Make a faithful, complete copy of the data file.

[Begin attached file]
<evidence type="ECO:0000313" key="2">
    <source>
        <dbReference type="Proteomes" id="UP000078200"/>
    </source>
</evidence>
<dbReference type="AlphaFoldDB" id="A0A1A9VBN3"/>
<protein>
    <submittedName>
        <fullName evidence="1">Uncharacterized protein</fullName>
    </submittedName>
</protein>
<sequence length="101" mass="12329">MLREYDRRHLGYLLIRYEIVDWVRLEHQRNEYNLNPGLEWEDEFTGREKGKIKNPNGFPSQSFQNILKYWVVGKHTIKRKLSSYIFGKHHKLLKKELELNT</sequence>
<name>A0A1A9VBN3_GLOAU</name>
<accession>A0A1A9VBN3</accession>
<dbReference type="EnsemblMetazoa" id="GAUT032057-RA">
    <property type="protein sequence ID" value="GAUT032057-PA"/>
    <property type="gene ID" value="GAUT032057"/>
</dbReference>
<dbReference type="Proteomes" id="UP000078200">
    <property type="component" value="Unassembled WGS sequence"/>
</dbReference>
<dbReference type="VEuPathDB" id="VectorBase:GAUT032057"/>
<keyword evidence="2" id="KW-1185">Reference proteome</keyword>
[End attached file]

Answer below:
<evidence type="ECO:0000313" key="2">
    <source>
        <dbReference type="Proteomes" id="UP000078200"/>
    </source>
</evidence>
<dbReference type="AlphaFoldDB" id="A0A1A9VBN3"/>
<protein>
    <submittedName>
        <fullName evidence="1">Uncharacterized protein</fullName>
    </submittedName>
</protein>
<sequence length="101" mass="12329">MLREYDRRHLGYLLIRYEIVDWVRLEHQRNEYNLNPGLEWEDEFTGREKGKIKNPNGFPSQSFQNILKYWVVGKHTIKRKLSSYIFGKHHKLLKKELELNT</sequence>
<name>A0A1A9VBN3_GLOAU</name>
<accession>A0A1A9VBN3</accession>
<dbReference type="EnsemblMetazoa" id="GAUT032057-RA">
    <property type="protein sequence ID" value="GAUT032057-PA"/>
    <property type="gene ID" value="GAUT032057"/>
</dbReference>
<dbReference type="Proteomes" id="UP000078200">
    <property type="component" value="Unassembled WGS sequence"/>
</dbReference>
<dbReference type="VEuPathDB" id="VectorBase:GAUT032057"/>
<keyword evidence="2" id="KW-1185">Reference proteome</keyword>